Boxed Becomes Acquisition Target for Kroger, Others: Report
Boxed, a bulk-shopping ecommerce retailer, may soon be acquired by a brick-and-mortar grocer, with a number of “major retailers” showing interest, including The Kroger Co., Forbes has reported.
Founded by a group of tech pioneers in 2013, Boxed has received “acquisition interest” from Kroger and other retailers – possibly including club-store chain Costco, mass-merchandiser Target and hard-discounter Aldi – people close to the matter told the business news outlet. If multiple companies make formal bids for the New York-based startup, the company could move through a quick auction.
While initial offers likely range from $325 million to $500 million, some of the companies interested in Boxed have yet to make a formal offer as of press time, and Boxed could still walk away from any deal, Forbes noted. Boxed last raised $470 million in 2016 and, should it remain independent, plans to launch another round of funding.
While giants such as Amazon and Walmart have been the big newsmakers on the grocery technology front in the past year, Boxed has grabbed its share of attention, adding a number of unique innovations in recent months. In December, the ecommerce retailer added augmented reality, a chatbot and group ordering to its website to more conveniently plan ahead and better build, make, track and stock orders, all through smartphones.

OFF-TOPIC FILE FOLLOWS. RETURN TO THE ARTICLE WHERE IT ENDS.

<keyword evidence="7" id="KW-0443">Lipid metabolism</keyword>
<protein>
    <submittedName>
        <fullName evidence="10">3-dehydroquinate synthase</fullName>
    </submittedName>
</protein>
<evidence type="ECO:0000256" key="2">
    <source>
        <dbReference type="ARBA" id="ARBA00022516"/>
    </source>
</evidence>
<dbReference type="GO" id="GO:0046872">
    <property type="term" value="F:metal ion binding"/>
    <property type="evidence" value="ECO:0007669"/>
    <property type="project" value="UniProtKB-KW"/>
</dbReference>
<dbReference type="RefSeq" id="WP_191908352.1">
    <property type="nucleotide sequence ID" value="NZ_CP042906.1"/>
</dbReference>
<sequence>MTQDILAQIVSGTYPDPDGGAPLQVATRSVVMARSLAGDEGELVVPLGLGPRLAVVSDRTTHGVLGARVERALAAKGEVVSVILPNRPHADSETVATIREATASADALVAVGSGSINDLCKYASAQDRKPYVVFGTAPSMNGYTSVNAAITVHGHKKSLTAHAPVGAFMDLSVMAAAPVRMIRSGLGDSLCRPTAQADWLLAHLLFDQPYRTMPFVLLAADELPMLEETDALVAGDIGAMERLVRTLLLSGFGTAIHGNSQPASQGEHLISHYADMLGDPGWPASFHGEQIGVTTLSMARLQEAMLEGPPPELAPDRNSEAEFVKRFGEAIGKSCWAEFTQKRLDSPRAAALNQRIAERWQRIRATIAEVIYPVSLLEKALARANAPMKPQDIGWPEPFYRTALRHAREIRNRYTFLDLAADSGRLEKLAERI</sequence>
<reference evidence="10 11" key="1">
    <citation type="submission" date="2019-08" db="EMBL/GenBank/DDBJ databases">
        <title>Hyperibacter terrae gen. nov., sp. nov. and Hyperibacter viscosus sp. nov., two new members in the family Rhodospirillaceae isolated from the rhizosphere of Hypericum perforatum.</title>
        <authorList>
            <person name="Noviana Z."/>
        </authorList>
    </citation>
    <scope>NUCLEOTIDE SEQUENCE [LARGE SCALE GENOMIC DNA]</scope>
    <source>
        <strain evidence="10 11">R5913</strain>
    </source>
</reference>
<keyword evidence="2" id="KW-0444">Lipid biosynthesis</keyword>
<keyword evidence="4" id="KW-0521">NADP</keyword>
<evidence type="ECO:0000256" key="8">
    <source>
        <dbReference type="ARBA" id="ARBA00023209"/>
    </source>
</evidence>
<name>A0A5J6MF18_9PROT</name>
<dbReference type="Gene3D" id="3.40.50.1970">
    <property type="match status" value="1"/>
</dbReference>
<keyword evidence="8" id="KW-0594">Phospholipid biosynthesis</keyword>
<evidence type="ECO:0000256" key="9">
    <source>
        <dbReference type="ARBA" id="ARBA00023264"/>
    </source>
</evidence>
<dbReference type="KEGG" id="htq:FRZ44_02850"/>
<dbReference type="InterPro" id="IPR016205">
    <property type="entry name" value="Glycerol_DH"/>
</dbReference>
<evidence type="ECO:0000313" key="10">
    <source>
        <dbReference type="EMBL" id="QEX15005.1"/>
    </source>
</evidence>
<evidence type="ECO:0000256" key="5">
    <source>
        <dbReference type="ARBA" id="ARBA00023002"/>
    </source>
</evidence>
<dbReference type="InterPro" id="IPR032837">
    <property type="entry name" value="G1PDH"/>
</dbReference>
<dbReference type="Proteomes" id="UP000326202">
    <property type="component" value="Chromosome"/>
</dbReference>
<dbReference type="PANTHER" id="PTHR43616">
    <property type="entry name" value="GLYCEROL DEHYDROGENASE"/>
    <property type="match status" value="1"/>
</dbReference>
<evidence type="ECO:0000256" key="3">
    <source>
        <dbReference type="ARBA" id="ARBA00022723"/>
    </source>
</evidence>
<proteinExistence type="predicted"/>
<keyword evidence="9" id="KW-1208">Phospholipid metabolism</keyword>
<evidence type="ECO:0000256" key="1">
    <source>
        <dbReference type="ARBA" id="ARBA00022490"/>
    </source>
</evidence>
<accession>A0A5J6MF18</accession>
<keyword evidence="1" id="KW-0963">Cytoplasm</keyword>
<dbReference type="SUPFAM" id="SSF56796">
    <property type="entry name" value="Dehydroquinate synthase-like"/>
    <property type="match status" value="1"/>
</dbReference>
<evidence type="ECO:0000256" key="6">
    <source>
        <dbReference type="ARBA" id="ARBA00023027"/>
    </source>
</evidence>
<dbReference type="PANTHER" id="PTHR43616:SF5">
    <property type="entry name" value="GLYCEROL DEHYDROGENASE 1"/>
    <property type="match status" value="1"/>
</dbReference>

“These features all speak to how people want to shop these days,” a Boxed representative said in December. “Boxed's core shoppers are Millennials who'd rather shop from their phones together with their roommates than fight for parking and push a cart around a Costco.”
A week prior to that news, Boxed revealed plans to add expiration dates for shelf-stable products on its website, claiming to be the first ecommerce retailer to make such an addition online. And four months before then, the startup presented what it said would be the first “true autonomous shopping experience,” ahead of even Amazon itself. Boxed added Smart StockUp and another concept, Concierge, which work together to predict what shoppers need and when they’ll need it, along with fulfilling and sending orders without action on the shopper's part.
“We understand that some customers may be fine figuring out when they need to buy more snacks and toilet paper, but we do think that many shoppers will embrace Smart StockUp and Concierge as an ultra-convenient way to shop,” Will Fong, chief technical officer at Boxed, told Progressive Grocer in August. “When Boxed customers spend less time going through a mental checklist and adding things to their cart, they have more time to spend on the things in life that really matter.”